The persistent, slight differences between the two classes persistently confused our users. I remember my feet aching as I stood at our booth at PyCon in 2013, explaining to a user when he should use MongoClient and when he should use MongoReplicaSetClient—and I remember his expression growing sourer each minute as he realized how irrational the distinction was.

I explained it again during MongoDB Office Hours, when I sat at a cafeteria table with a couple users, soon after we moved to the office in Times Square. And again, I saw the frustration on their faces. I explained it on Stack Overflow a couple months later. I've been explaining this for as long as I've worked here.

# The Curse Is Lifted

This year, two events conspired to kill MongoReplicaSetClient. First, we resolved to write a PyMongo 3.0 with a cleaned-up API. Second, I wrote the Server Discovery And Monitoring Spec, a comprehensive description of how all our drivers should connect to a standalone server, a set of mongos servers, or a replica set. This spec closely followed the design of our Java and C# drivers, which never had a ReplicaSetConnection. These drivers each have a single class that connects to any kind of MongoDB topology.

Since the Server Discovery And Monitoring Spec provides the algorithm to connect to any topology with the same class, I just followed my spec and wrote a unified MongoClient for PyMongo 3. For the sake of backwards compatibility, MongoReplicaSetClient lives a while longer as an empty, deprecated subclass of MongoClient.

The new MongoClient has many advantages over both its ancestors. Mainly, it's concurrent: it connects to all the servers in your deployment in parallel. It runs your operations as soon as it finds any suitable server, while it continues to discover the rest of the deployment using background threads. Since it discovers and monitors all servers in parallel, it isn't hampered by a down server, or a distant one. It will be responsive even with the very large replica sets that will be possible in MongoDB 2.8, or the even larger ones we may someday allow.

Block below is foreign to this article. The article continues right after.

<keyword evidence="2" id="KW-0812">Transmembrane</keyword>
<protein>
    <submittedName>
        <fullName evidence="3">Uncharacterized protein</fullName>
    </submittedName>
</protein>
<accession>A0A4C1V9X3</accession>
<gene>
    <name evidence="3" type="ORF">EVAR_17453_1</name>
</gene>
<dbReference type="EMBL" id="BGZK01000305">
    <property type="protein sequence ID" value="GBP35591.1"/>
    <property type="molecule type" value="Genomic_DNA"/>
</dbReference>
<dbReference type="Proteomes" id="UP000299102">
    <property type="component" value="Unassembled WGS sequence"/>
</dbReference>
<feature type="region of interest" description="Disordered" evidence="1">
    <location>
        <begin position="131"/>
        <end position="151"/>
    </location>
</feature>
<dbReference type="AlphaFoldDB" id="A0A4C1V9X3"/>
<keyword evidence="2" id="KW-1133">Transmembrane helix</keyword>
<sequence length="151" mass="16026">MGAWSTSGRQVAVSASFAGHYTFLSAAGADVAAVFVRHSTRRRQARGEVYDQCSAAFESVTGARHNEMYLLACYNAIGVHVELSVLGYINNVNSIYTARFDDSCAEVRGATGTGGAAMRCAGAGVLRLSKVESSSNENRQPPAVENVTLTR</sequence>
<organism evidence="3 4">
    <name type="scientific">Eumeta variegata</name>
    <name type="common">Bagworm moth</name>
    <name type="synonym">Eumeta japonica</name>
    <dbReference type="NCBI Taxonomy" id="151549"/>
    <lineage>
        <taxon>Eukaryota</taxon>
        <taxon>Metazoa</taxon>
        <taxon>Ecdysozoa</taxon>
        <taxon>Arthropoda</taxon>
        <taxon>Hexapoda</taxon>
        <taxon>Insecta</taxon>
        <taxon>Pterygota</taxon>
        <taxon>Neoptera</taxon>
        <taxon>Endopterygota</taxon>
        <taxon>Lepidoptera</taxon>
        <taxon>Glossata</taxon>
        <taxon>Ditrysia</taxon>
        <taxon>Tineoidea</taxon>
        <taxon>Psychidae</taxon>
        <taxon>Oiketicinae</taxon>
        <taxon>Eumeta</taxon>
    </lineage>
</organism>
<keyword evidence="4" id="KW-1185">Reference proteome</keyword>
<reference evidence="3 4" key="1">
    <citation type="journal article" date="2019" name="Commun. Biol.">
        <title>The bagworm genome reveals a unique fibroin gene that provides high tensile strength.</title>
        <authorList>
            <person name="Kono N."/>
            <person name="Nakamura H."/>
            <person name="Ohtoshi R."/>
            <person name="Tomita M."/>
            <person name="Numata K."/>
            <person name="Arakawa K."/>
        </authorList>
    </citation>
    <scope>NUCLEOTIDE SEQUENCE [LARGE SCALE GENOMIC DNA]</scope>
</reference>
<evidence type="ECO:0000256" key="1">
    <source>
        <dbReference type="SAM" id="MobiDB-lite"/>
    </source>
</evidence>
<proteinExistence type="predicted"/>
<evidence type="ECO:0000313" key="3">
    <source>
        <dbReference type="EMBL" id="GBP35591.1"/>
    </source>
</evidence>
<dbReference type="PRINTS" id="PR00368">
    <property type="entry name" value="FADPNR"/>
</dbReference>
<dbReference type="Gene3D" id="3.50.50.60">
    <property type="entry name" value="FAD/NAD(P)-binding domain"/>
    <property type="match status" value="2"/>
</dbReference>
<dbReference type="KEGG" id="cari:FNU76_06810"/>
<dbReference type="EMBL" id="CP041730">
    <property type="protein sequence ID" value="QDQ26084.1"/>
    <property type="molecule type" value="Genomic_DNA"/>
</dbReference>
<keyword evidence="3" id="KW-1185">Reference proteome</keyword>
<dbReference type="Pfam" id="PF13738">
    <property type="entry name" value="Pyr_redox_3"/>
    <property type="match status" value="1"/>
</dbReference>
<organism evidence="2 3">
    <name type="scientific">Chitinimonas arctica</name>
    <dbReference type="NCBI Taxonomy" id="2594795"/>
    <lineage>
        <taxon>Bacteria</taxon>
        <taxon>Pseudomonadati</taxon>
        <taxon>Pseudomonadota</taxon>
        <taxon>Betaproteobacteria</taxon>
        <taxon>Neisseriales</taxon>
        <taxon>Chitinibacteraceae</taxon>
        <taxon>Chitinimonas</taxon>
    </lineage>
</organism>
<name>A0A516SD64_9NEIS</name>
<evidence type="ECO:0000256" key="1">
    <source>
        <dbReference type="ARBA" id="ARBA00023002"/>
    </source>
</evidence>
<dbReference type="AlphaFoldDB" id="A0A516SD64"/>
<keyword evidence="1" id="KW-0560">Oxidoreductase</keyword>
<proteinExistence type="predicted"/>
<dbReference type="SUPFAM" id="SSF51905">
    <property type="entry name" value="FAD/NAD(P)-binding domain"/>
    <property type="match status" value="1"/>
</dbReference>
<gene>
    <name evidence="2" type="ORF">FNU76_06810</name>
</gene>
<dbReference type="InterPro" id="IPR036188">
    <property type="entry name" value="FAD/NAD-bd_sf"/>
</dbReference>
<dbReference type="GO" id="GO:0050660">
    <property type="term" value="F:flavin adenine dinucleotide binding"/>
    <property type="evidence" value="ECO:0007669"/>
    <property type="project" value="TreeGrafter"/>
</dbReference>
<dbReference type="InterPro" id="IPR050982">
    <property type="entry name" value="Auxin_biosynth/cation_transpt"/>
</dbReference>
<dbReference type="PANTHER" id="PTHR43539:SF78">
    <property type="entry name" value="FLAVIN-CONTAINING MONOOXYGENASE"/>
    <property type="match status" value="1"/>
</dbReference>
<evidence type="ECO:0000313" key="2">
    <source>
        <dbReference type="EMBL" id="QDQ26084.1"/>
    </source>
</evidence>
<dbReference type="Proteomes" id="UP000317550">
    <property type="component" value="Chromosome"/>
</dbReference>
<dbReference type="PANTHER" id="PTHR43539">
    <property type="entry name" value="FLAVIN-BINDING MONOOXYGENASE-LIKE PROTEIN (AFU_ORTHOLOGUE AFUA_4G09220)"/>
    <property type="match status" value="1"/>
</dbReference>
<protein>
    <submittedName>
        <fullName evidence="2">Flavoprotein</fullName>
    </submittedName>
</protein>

Unifying the two classes also makes MongoDB URIs more powerful. Let's say you develop your Python code against a standalone mongod on your laptop, then you test in a staging environment with a replica set, then deploy to a sharded cluster. If you set the URI with a config file or environment variable, you had to write code like this:

# PyMongo 2.x.
from pymongo.uri_parse import parse_uri

uri = os.environ['MONGODB_URI']
if 'replicaset' in parse_uri(uri)['options']:
client = MongoReplicaSetClient(uri)
else:
client = MongoClient(uri)

This is annoying. Now, the URI controls everything:

# PyMongo 3.0.
client = MongoClient(os.environ['MONGODB_URI'])

Configuration and code are properly separated.

# The Moral Of The Story

I need your help—what is the moral? What should we have done differently?

When Bernie added read preferences and a monitor thread to PyMongo, I understand why he didn't overhaul the Connection class itself. The new code needed a shakedown cruise before it could be the default. You ask, "Why not publish a beta?" Few people install betas of PyMongo. Customers do thoroughly test early releases of the MongoDB server, but for PyMongo they just use the official release. So if we published a beta and received no bug reports, that wouldn't prove anything.

Bernie wanted the new code exercised. So it needed to be in a release. He had to commit to an API, so he published ReplicaSetConnection alongside Connection. Once ReplicaSetConnection was published it had to be supported forever. And worse, we had to maintain the small differences between Connection and ReplicaSetConnection, for backwards compatibility.

Maybe the moment to merge them was when we introduced MongoClient in late 2012. You had to choose to opt into MongoClient, so we could have merged the two classes into one new class, instead of preserving the distinction and creating MongoReplicaSetClient. But the introduction of MongoClient was complex and urgent; we didn't have time to unify the classes, too. It was too much risk at once.

I think the moral is: cultivate beta testers. That's what I did with Motor, my asynchronous driver for Tornado and MongoDB. It had long alpha and beta phases where I pressed developers to try it. I found PyMongo and AsyncMongo users and asked them to try switching to Motor. I kept a list of Motor testers and checked in with them occasionally. I ate my own hamster food: I used Motor to build the blog you're reading. Once I had some reports of Motor in production, and I saw it mentioned on Stack Overflow, and I discovered projects that depended on Motor in GitHub, I figured I had users and it was time for an official release.

Not all these methods will work for an established project like PyMongo, but still: for PyMongo 3.0, we should ask our community to help shake out the bugs.

When the beta is ready, will you help?

This is the final installment in my four-part series on regrettable decisions we made with PyMongo.